I tried not to get caught up in the quickness of the pack. I have a pace that I know I keep relatively well (6:18/km) so I made sure I was going a little faster than was usually comfortable. The first kilometre and a half were good and then I started to feel my left sock. I don’t know if it was because these socks are getting old or what, but it had slipped down on the inside of my heel. It was totally bothering me and I didn’t want it to actually come off so I had to make my way over to the side, stop and pull it up – frustrating! Getting back into the race was fine (lots of shoulder-checking involved) and it was nice to see Herb at the 3km marker. I saw him first so I yelled out to him and he took this awesome picture:
See how relaxed I am early on…
The next couple of kilometres were pretty average. A bit of a downhill then a straight out and back (on the other side of the median). I saw Colin when I was at about 4-1/2km – he was on the other side heading back already – so I yelled at him and generally made a spectacle of myself. Since I knew that I wouldn’t see him again until the finish I felt it was my wifely duty!
I was keeping pretty good pace and making sure that I was fueling/hydrating well. Even though I didn’t use the water stations (I had my pack) they looked like they were well manned – there were lots of volunteers. At about 9km I got to the main downhill (+/- 75 metre elevation drop) and tried not to put on the brakes too much. I didn’t go all out, but felt like I made up a little bit of time. I hit 10 km (by my watch) in almost exactly 1 hour. After the hill it was a nice run alongside the beaches – I ran with Darren, my half clinic instructor, for awhile. Normally he’d have been long-gone, but he ran the BMO Vancouver Marathon in May and was taking it a little easier for this race. At about kilometre 13 he went on ahead and I slowed down for the uphill.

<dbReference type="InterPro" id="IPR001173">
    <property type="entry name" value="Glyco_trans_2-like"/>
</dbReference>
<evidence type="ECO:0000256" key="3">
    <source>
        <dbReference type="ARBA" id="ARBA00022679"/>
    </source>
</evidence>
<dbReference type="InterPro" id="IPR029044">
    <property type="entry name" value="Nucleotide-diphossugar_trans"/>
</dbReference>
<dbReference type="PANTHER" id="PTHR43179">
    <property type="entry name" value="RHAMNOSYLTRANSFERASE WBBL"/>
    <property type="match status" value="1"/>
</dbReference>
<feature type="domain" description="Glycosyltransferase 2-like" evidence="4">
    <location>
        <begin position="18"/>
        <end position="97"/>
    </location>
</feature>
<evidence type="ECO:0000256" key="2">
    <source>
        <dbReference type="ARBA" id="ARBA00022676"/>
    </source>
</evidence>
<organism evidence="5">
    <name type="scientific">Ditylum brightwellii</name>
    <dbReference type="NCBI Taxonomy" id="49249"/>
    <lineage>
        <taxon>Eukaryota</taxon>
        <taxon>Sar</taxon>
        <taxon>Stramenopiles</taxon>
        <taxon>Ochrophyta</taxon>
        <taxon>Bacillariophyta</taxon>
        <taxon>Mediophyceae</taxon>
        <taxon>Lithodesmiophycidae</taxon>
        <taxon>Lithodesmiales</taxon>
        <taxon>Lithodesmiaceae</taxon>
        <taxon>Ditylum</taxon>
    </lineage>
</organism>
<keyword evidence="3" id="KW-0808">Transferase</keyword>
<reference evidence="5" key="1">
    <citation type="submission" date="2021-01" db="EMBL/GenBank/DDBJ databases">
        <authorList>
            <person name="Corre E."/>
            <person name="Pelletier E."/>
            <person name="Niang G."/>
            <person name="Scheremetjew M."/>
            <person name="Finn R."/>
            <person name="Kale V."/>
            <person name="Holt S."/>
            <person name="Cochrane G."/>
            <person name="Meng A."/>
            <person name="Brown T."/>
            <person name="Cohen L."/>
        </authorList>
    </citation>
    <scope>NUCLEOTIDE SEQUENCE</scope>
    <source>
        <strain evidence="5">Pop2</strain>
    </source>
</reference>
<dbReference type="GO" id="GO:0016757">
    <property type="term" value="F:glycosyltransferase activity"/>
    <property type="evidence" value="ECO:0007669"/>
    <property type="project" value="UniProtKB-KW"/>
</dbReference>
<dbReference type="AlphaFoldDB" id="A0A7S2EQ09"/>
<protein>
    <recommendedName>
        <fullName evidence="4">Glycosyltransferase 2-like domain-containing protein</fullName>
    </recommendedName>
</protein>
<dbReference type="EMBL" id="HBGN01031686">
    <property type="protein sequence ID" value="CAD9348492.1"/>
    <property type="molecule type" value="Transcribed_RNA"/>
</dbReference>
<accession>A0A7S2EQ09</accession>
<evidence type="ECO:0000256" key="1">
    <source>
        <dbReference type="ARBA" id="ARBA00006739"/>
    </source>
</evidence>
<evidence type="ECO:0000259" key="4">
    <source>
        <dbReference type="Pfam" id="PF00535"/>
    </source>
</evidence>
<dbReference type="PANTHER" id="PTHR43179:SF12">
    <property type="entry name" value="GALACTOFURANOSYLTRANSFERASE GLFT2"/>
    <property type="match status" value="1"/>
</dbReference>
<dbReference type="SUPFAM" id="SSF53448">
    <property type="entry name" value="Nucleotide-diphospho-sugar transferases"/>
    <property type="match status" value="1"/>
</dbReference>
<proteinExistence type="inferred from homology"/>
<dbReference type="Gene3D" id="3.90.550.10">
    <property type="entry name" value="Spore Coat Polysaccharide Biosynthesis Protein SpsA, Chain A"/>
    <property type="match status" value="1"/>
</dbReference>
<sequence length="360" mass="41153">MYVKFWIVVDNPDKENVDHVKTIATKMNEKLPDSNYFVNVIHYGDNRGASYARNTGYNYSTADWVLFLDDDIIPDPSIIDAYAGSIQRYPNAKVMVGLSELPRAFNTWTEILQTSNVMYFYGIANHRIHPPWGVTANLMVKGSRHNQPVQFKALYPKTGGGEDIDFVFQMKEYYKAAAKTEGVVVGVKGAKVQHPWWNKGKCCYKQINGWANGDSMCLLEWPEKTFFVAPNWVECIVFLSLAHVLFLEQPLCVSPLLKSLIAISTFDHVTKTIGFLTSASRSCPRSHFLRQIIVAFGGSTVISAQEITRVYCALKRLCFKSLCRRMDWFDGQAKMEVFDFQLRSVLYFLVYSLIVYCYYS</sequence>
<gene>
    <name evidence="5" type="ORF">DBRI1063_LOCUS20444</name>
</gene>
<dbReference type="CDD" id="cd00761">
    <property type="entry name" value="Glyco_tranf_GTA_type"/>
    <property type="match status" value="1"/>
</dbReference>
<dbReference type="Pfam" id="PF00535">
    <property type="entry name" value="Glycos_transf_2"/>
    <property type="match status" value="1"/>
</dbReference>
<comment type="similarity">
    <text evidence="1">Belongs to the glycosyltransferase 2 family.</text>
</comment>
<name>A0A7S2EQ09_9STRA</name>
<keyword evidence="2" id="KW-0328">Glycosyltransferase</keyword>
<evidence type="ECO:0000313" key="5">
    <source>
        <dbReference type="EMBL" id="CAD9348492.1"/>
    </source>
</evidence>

This is when my race started getting a little sucky. Murphy’s Law states that “if anything can go wrong, it will”. And it did. Suffice it to say that GI issues hit with a vengeance (any other mention is TMI). I thought that I was in luck – I was sure that porta-potties were just around the corner at kilometre 14. After all, that’s what the website had said. I had faith that it was true… and all I found was a water station. Crap. I kept my hopes up as I passed into a residential neighbourhood. Kilometre 15 – no luck. I passed some lovely volunteers who actually took the time to read my name and cheer just for me. I tried really hard to appreciate their effort! Kilometre 16 came and went with nary a little grey box in sight. I passed a little park with lovely water views and *gasp* A TOILET! Hooray! Or not. It was locked (I assume since it was city, not race, supplied). I was having no luck. At the 17km water station I finally found the bathroom. And promptly wasted 3 valuable minutes. But all was good with the world afterwards and I ran along happily until I came upon the Burrard Bridge.